Help Me Sell My House.

I am now 4 months on the market with little or no interest. In my lasts thread about potential buyers not showing up for appointments, I got a wonderful suggestion to add 1% commission to the buyer’s agent. This I did and it brought a few more lookers but no solid offers.

This is what I have done.

-Painted all the walls a neutral color.
-Put much of the furniture in storage such as much of the living room furniture and the entire dining room set.
-Pressure washed the deck and the house.
Other than lowing the price, which I’d rather not do since it is already listed 30K less than its comparables, any other suggestions? I am not desperate and I don’t have a foreclosure looming but I really have had it with this huge house and its expenses and want out. I also hate having to live like everything must be buttoned up and beautiful every day for no reason.

It is already with an agent on multiple listing and I am wondering if I should just try to sell it myself and take the commission off the price. Oh, and I already buried Saint Joseph according to the directions but he seems to have better things to do.

Why not post some photographs here and see what people’s first impression is? Sometimes a stranger can be more objective.

St. Joseph died? That’s sad. :frowning:

I’ve heard that you should have the smell of freshly baked cookies in the kitchen when people come to look at the house (sort of a subconcious connection with home).

Yes, I know this is sort of a random idea, but if you’ve resorted to burying Saints, I thought I’d throw this one out there, too.

Could you ask the agent why it’s not selling?

Do you have TV programs (we do here in England) which discuss this very problem?
From memory, they say it’s easier to sell if:

  • the front garden is very tidy (the back looks manageable)
  • the house is clean and in good repair
  • there is no clutter
  • each room is clearly ‘defined’ (e.g. as a dining room / study / bedroom etc)
  • the kitchen and bathroom especially look good
  • it smells pleasant
  • the right people are coming to view (a huge house is usually either for a family or a rich person, depending on furnishings)

This last one is the biggie. If your location has good views, is convenient for shopping, has decent travel links and yet is in a quiet prosperous neighbourhood, it sells for more quicker. If not, it doesn’t. :frowning:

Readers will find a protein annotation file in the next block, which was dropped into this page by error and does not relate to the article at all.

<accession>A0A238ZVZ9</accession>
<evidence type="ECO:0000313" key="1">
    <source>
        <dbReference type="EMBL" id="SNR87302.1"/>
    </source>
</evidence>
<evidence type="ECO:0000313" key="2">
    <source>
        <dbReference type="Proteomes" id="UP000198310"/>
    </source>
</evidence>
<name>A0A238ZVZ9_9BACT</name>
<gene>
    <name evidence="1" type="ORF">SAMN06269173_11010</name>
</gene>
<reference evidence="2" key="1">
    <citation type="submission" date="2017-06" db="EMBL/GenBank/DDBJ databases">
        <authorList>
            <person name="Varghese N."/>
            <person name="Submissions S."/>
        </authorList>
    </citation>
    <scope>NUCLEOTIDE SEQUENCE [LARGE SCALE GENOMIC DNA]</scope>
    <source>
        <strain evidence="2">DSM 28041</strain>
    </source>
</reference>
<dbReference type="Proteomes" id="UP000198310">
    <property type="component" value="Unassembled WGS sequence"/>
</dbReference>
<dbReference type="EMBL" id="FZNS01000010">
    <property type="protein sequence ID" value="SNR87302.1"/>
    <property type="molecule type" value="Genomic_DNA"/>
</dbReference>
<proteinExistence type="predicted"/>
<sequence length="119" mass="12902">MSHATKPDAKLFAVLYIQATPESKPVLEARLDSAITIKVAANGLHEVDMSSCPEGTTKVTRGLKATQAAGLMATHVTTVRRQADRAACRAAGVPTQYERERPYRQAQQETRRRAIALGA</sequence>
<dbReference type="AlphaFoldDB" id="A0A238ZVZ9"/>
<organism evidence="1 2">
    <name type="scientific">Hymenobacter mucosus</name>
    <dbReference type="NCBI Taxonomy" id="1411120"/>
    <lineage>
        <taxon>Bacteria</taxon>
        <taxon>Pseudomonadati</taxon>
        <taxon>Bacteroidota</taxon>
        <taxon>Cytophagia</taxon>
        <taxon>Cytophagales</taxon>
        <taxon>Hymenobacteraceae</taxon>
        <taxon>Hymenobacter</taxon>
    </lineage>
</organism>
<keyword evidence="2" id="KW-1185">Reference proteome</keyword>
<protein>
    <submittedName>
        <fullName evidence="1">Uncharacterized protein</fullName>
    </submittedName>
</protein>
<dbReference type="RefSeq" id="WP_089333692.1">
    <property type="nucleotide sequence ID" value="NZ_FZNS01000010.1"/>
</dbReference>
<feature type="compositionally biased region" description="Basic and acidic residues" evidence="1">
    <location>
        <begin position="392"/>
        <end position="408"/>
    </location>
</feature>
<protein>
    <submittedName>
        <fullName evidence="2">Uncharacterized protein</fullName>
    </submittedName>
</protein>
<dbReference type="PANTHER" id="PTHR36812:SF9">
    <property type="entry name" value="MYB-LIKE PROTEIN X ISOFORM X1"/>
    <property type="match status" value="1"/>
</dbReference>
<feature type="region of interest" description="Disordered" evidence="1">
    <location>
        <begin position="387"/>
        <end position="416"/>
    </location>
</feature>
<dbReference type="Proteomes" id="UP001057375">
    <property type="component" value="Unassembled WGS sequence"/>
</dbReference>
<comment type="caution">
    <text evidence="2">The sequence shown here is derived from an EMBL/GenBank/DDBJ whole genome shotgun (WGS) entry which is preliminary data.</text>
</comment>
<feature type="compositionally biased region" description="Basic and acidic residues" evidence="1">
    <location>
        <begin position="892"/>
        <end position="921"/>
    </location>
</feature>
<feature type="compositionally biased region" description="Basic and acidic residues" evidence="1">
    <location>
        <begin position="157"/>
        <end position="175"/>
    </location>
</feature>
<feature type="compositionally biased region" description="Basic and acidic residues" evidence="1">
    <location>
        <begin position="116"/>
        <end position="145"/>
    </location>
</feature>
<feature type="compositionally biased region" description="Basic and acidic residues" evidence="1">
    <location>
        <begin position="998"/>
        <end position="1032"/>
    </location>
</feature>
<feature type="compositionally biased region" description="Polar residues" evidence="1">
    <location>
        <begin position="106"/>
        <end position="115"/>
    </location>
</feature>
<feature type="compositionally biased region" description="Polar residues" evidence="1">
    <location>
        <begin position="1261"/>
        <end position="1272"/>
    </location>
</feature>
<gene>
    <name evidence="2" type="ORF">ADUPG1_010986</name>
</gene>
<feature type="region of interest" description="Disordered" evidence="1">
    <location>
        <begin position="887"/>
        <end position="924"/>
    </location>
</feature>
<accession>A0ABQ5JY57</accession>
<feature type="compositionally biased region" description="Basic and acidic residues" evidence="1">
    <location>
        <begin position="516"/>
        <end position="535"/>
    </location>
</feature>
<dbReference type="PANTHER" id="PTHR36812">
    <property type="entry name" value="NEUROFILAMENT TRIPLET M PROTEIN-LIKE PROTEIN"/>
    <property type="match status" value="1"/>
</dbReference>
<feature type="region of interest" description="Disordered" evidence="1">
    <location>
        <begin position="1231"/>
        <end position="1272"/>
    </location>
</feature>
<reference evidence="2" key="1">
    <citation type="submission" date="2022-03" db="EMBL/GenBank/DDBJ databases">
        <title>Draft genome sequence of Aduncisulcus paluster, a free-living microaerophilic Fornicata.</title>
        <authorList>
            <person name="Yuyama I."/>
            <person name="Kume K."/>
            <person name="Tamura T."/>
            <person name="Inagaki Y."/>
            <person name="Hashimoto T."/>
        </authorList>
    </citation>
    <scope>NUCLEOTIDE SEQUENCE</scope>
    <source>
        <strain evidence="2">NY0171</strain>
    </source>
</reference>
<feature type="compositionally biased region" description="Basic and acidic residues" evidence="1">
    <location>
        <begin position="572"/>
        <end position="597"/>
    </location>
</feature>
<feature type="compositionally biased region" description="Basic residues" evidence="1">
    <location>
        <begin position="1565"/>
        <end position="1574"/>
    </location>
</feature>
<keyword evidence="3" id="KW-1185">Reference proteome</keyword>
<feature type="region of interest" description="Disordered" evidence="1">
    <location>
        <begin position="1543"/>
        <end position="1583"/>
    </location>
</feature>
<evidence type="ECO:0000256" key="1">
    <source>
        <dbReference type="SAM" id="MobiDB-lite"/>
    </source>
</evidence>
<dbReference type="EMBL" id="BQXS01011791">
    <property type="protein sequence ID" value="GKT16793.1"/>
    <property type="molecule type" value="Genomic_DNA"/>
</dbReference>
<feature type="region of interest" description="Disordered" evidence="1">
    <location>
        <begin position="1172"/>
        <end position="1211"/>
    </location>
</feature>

Do you have HGTV or TLC? They have tons of shows about this stuff these days. Professional real estate stagers would suggest that it’s better to have some furniture in the house as opposed to none. Lots of homebuyers seem to have no imagination as to where they’d put things, so if you can show them where the couch and TV go, they’re more likely to put in an offer. De-clutter and de-personalize (limited family photos and personal mementos) the accessories, but leave some sort of personality and warmth in the house - fresh flowers, candles, and other neutral accessories. Otherwise, people think it’s cold and empty.

If your realtor is not giving you guidance, you need another one.

Make sure the house is staged well. There are professional who do this, even to the point of leasing you the necessary accoutrements, and your realtor should be willing to share the cost (on condition of sale). Most home purchasers are looking for a gestalt more than a good buy. The feng shui will sell a home faster than a discount will. This includes all the things you already know: location; home atmosphere; nice smell; well-appointed etc etc.

Look at area model homes and take away from them ideas about how to stage a home. Neutral colors and minimal furniture will not sell a house, necessarily, although you are absolutely correct that you don’t want striped wallpaper. It needs to feel like a home. Most buyers look at a nicely staged home and imagine how they would do it differently, but it’s still the nice staging that makes them buy in the first place.


If you dig him up, you may find he’s transubstantiated into a small aspirin.

I dunno – I read somewhere that you don’t want to show a mostly emptied-out house. Especially a really big one, because it will look even bigger, maybe too big. If you have nice stuff, I would leave it in place, to show that this is a really nice home, not just a box to move into.

However, I’ve never sold a home. I can’t speak from actual experience.

Sorry; Avarie537 already said it while I was typing.

How recent are your comps, Foxy40? Because, from what I understand, if they weren’t, say, last week, they may not be all that useful with the market tanking the way it is. I don’t know about your town, but where I live, in Southwest Bubbleland, it’s all about price.